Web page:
• The Infractions Forum is available for public view. Please note that if you have been suspended you will need to open a private/incognito browser window to view it.

Superhero/villain names

Ysidro

Registered User
Validated User
I've been working on a homebrew setting that's mostly a kitchen sink supers world, but have run into the problem of naming things. I just can't seem to come up with a lot of names that sound ok to me. Maybe it's just self defeatism talking, but I seem stuck. I played a lot of MSH RPG as a kid and created a ton of characters and didn't care about their names. Now I do.

Any advice on coming up with "codenames" and the such? I could even list some of the character ideas I've had if it helps.
 

Redforce

Press 'Play' to Scarlet
Validated User
The first thing to remember is that there is a villain ecosystem in comic books - different villain archetypes that fill certain niches. Think a little about the comics you have read and the types of villains, and come up with bad guys to fill those roles. Don't be afraid to overlap.
 

Andrew_A

Validated Invalid
Validated User
Puns work. You can also take a really lame name and translate it into another language. You could try literary references. Biblical and other religious references work. Mythological and folkloric references are an idea, You could also use the character’s real name if it’s evocative and striking enough
 

Redforce

Press 'Play' to Scarlet
Validated User
Sometimes you can work backwards and start creating the villain, a name may occur to you while you are writing their origin.
 

Crimson Devil

Green Loontern
Validated User
First of all, don't try to be creative all at once. It's self defeating. I keep a list of words and phrases as they come to me. Sometimes the character is obvious, but most times it isn't. It takes a little practice and time. The other thing is to start small. You really only need a handful of villains to start. It's great if you come up with the name of your Doctor Doom or Darksied in the beginning, but unless the PCs are going to fight them it's irrelevant. Another thing you can do is have the Players suggest three villains for their Rogue's gallery. I don't always use them but it does give me a different POV.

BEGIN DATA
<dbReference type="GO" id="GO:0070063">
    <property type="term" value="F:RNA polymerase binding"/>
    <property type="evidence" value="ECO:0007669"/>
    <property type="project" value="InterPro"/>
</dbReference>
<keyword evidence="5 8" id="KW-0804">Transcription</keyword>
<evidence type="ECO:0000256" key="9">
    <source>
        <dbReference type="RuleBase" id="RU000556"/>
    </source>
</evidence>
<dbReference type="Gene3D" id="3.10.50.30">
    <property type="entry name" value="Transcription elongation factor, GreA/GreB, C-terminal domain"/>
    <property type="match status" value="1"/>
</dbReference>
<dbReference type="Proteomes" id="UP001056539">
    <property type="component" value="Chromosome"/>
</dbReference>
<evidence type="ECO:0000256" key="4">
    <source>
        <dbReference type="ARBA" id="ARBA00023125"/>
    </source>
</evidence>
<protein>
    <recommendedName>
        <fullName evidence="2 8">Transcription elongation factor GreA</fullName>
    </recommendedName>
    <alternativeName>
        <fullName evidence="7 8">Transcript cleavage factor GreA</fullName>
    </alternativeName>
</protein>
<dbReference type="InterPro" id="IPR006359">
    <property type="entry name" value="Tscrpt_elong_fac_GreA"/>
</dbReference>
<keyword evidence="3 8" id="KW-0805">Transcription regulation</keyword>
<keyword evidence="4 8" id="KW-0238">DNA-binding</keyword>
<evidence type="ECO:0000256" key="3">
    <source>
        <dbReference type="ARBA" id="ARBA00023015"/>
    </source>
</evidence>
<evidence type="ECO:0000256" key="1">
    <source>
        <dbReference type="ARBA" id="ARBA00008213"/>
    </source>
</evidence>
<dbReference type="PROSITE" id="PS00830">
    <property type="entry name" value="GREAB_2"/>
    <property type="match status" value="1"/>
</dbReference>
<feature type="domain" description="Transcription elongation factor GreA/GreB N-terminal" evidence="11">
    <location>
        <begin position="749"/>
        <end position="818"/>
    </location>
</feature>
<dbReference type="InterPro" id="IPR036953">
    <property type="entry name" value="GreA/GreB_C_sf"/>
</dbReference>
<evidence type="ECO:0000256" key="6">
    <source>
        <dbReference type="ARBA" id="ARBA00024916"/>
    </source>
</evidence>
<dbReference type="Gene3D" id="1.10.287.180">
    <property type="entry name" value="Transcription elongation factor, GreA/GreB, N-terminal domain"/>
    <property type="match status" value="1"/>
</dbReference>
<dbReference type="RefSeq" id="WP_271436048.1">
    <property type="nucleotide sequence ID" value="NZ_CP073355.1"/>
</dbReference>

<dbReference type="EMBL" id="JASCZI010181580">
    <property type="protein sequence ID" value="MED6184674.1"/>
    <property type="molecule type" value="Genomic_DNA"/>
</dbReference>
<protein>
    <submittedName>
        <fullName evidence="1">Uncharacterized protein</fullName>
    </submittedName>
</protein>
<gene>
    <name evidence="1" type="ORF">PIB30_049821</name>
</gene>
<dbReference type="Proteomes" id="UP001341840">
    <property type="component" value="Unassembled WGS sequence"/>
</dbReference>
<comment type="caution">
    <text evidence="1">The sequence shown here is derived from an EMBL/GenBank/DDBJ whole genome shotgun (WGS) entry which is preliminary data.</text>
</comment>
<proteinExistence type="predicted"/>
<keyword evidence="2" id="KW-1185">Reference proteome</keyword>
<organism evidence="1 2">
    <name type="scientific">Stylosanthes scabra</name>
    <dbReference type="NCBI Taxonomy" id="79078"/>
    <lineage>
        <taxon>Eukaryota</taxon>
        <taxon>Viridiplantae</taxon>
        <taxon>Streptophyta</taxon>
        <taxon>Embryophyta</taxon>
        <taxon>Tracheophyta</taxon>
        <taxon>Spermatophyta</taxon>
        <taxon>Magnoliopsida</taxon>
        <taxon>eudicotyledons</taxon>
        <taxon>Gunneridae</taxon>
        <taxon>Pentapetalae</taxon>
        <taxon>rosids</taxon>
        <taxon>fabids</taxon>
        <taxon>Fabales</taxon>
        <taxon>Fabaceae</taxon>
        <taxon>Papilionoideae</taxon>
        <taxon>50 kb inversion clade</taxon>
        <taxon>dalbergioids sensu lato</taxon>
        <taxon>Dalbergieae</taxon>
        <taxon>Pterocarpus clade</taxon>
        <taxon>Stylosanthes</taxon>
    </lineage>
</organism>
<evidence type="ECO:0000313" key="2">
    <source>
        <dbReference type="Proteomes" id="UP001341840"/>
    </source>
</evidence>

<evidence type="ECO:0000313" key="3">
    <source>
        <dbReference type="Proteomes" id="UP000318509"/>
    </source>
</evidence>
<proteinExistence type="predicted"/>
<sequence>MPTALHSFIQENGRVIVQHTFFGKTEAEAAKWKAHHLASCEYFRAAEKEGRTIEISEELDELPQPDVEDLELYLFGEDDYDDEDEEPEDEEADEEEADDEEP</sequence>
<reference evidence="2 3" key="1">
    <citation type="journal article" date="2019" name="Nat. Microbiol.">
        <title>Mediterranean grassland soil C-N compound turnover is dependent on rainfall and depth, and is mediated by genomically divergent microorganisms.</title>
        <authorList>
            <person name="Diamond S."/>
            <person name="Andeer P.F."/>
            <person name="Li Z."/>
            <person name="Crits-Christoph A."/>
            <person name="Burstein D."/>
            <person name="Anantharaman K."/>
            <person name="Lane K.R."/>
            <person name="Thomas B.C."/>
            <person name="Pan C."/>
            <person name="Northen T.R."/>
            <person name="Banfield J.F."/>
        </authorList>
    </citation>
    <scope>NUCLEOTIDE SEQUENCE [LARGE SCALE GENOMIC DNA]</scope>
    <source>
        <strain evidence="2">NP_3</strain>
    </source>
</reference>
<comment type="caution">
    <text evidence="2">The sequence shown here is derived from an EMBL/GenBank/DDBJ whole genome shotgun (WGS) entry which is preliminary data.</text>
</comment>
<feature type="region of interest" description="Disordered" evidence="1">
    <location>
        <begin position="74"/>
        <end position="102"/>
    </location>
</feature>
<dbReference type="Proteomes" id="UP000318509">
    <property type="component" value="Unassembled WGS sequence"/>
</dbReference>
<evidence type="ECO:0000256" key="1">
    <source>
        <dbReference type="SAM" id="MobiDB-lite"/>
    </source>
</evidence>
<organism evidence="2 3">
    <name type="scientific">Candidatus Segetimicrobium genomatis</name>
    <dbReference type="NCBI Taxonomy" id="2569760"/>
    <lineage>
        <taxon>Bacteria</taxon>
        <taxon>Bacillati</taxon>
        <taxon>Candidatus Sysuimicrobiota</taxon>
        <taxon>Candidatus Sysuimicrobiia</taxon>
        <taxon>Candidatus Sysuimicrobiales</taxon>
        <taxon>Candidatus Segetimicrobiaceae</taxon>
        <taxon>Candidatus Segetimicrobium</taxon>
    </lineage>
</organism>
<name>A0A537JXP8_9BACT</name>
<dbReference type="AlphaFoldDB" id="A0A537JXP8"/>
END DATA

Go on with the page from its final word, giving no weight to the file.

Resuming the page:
Some examples from my list:

Naugahyde, change the spelling to Nagahyde and you get a snake skinned brick.

Circumference, changed to Sir Cumference gets you a guy with a knight theme and circular force field.

Polygamist, a guy who's duplicates are missing the y chromosome. So that becomes a Men's Rights Activist terrorist.
 

John

Registered User
Validated User
You've got a "kitchen sink" homebrew going, but what's the tone?

For my old humorous 1960's-set homage Angel Coast Action Squad game using Supers!, everybody got booze-inspired names:
Brandy Smash - my super strong female PI
Red Lotus
Green Vesper - criminal super genius and Brandy's nemesis.
Moscow Mule and the White Russians
Darque and Stormy - atomic twin teen delinquents committing crimes for kicks
Mudslide
Stinger

You get the idea. There was a "Tom Collins" NPC, too, but I forget what he did.
 

Knaight

Registered User
Validated User
Do you have a general setting aesthetic to work within? A framework can make things a lot easier, and if you've already established that names tend to take a certain form they'll sound "right" just because of fitting it. This lets you get away with some deeply stupid shit - the current major arc villain of the superhero game I'm running is named Isotherm, which out of context sounds terrible. In context I'll absolutely be able to get away with it though, because vaguely scientific names paired up with super tech was previously established as a thing, thematic names within related groups was established as a thing, and questionable pun names of personal significance to the players were established as a thing.